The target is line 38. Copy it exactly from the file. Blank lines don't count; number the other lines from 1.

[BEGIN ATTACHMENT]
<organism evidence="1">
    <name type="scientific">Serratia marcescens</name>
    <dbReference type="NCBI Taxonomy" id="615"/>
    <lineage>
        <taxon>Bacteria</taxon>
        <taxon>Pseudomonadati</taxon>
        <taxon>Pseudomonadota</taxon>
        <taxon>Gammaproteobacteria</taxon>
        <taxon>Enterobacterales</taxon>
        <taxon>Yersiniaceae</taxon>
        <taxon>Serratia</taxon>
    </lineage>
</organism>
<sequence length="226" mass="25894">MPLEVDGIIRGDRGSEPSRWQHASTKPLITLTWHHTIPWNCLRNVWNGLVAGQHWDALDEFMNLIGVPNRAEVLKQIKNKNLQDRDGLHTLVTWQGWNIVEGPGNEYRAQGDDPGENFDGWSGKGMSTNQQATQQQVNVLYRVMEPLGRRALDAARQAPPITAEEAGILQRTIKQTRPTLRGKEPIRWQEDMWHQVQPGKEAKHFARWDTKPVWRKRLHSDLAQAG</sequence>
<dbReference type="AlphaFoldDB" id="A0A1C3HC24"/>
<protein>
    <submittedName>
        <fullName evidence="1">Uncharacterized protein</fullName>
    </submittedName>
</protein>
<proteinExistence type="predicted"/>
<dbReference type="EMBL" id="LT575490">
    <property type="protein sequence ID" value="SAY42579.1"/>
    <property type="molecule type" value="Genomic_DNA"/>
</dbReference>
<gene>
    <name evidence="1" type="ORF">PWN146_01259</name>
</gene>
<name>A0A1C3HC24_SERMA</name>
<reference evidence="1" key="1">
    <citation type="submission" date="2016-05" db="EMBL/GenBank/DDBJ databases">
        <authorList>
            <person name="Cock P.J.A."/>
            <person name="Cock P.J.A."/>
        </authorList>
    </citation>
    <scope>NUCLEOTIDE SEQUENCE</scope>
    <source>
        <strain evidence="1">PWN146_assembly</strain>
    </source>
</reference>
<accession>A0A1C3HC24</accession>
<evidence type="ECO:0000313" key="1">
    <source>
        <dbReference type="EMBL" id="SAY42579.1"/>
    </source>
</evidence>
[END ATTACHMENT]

    <source>